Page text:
Denys Lasdun spoke, by preference, not in words but through his buildings. When interviewed in later years about his largely mysterious role in the closing-down of MARS, the British delegation to CIAM, he showed a puzzled indifference to the ‘shifting sands’ of written architectural theory and self-proclaimed movements. He told those closest to him that he wished his buildings could be allowed to speak for themselves – he disliked, as he put it, ‘having to mediate architecture through the written word.’ The things he did say about his projects and his approach have a studiedly vague, poetic quality, evoking landlocked harbours, rock strata or ancient ruins. It is far from the technical- or sociological-sounding theoretical outpourings of the Smithsons.
This lack of a clearly articulated theoretical position might seem to suggest a vulnerability to confusion or whimsy in his design thinking. Nothing could be further from the truth. In marked contrast to the open-endedness of his words, Lasdun’s architecture has a rare level of rigour. It is hard to imagine aspects of his buildings being changed without detriment to the whole. As the poet John Betjeman said of the National Theatre, ‘it has that inevitable and finished look great work does.’ Lasdun’s precast concrete systems are satisfyingly full-blooded, each gutter and supporting fin of his student residences at Christ’s College, Cambridge having the utmost solidity and clarity as a separate component. His in situ concrete has none of the intoxicating whimsy of Paul Rudolph’s; Lasdun’s conforms to rectilinear logic rather than exploiting the material’s capacity for accommodating aesthetic irregularity. In Lasdun’s designs and executed projects there is no bodging and no improvisation. They can on occasion be almost overwhelming in their controlled power and solemn restraint.
Through his formative years, from his education at the Architectural Association in the early 1930s to his golden years in the 1960s, Lasdun explored a wide range of influences, from Hawksmoor to Le Corbusier, from Mies to the theatre at Epidaurus. He hero-worshipped Lubetkin during his years with Tecton (1938-49), and even Hallfield School, his 1951 rebellion against the gridded constraints of Tecton’s housing estates, was conducted in the material language of the charming pavilions on Tecton’s own earlier estates. In the 1950s Lasdun engaged with the Brutalists for a period, though never joining them in any formal way. He also took an interest in the picturesque Townscape movement, playing with ‘special’ roofs at Fitzwilliam College (designed 1958-64, built from 1964) and in early designs for the Royal College of Physicians (designed 1958-61, built 1961-64). Louis Kahn’s servant and served spaces found their way into Lasdun’s thinking as they did into that of most architects of the 1950s and ‘60s.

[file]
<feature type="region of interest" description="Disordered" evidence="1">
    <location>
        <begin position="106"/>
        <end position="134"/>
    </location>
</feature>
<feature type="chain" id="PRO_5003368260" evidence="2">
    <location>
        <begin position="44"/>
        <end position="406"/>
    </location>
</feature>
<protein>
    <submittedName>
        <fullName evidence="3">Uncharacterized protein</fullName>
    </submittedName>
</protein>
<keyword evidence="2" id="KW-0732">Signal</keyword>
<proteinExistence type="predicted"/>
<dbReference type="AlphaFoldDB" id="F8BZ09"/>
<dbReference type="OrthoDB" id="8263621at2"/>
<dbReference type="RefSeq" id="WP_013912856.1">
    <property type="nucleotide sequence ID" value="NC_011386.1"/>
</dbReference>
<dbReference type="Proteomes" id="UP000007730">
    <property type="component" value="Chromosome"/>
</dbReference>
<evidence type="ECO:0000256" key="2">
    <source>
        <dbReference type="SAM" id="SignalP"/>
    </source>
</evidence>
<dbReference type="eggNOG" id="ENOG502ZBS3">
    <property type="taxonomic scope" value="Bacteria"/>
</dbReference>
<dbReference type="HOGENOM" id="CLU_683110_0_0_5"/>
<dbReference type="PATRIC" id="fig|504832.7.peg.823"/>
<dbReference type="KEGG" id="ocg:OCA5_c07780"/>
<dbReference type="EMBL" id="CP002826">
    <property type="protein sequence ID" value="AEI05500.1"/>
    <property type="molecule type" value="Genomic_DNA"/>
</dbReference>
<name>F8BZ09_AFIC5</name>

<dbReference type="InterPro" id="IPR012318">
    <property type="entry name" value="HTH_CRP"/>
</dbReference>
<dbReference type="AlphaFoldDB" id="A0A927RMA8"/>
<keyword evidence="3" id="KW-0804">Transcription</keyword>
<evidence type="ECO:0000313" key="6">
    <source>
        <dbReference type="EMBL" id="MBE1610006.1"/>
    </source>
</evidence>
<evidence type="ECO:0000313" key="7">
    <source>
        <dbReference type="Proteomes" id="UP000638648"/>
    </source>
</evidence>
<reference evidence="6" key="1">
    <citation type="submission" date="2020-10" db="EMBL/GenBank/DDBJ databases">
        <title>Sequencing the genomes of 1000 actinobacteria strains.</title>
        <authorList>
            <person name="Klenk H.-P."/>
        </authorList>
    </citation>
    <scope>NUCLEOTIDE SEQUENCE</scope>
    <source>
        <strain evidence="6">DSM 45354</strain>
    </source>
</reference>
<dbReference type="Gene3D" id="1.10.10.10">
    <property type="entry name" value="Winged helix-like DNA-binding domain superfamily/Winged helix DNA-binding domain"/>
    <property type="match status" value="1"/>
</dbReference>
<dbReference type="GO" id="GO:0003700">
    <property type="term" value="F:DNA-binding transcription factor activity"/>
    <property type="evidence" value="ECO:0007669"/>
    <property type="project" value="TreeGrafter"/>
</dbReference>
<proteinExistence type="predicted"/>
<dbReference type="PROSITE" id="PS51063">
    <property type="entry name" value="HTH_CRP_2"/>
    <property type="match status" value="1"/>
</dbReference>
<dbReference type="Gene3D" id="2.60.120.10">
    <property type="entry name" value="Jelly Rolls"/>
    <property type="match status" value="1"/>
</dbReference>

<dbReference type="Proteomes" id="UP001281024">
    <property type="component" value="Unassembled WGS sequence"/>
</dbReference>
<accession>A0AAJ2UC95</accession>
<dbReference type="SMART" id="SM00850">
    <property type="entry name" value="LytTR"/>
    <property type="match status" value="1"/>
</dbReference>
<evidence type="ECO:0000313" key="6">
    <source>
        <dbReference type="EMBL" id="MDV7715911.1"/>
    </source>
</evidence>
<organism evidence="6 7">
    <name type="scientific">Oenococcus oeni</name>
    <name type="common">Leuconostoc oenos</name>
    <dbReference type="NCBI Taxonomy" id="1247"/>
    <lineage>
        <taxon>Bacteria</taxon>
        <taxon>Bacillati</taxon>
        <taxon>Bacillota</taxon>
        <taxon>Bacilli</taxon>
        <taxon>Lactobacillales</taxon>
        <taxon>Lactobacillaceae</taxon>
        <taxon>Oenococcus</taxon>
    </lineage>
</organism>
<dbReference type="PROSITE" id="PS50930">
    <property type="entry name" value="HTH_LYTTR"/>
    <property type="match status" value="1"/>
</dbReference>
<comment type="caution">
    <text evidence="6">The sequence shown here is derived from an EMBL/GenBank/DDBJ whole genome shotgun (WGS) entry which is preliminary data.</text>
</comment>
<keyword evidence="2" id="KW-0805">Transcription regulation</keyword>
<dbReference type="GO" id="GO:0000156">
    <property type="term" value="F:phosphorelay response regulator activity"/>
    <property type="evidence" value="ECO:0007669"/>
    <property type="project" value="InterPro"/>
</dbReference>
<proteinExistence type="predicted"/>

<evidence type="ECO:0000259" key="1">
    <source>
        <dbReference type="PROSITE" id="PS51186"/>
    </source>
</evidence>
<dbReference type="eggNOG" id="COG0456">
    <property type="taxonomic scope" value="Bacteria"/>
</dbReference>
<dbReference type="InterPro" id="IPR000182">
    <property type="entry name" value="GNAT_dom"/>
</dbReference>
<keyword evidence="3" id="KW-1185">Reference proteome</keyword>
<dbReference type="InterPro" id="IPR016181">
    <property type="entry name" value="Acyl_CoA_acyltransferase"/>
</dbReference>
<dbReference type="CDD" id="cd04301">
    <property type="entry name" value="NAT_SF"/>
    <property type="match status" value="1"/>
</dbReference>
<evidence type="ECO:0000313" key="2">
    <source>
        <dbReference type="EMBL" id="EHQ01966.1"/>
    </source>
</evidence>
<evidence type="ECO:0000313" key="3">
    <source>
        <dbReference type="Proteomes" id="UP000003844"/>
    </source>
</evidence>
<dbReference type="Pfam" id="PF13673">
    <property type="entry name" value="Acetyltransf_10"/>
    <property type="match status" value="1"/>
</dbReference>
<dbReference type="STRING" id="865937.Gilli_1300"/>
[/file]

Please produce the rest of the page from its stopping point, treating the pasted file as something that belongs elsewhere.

Perhaps the most important and lasting influence of all in these learning years was Lasdun’s collaboration with Ove Arup and his office, especially Peter Dunican who worked with Lasdun and his team time and again, resolving the engineering challenge represented by the showy cantilevers at the Royal College of Physicians and discussing the nitty gritty of cost-conscious prefabrication systems at the grand scale of the University of East Anglia. This collaboration helped make the real processes of concrete structure and construction perhaps the richest inspiration and the most consistent source of rigour and discipline in Lasdun’s designs.
Lasdun acknowledged owing much to Le Corbusier, whose freely-cantilevered sections were to be developed by Lasdun into an entire architectural approach based on terraces, decks and cutaways standing on such columns were needed. Many have seen Lasdun’s debt to Le Corbusier as extending to the board-marked in situ concrete at his masterpiece, the National Theatre (designed 1964-9, built 1969-76). In reality, throughout Lasdun’s career, his detailing – whatever the material – always had far more in common with the perfectionism of Mies, whom Lasdun visited on his honeymoon to Chicago, than with the artfully mal foutu mess of Le Corbusier’s post-war board-shuttering and brickwork.The influence of other architects became less important to Lasdun from around 1960, as he grew ever more confident in his own architectural language, and began to derive more and more of his inspiration from bringing together the technical requirements and possibilities of late-modern architecture with the specifics of the client institution. By the end of the 1950s Lasdun was lengthening the client discussion phase of his design process. Rather than merely drawing up a brief, Lasdun talked to his clients, and observed their activities, until he felt he had a true understanding of their needs and nature, before he started on the design work in earnest. In his famous words of 1965, ‘our job is to give the client, on time and on cost, not what he wants, but what he never dreamed he wanted and, when he gets it, he recognises it as something he wanted all the time.’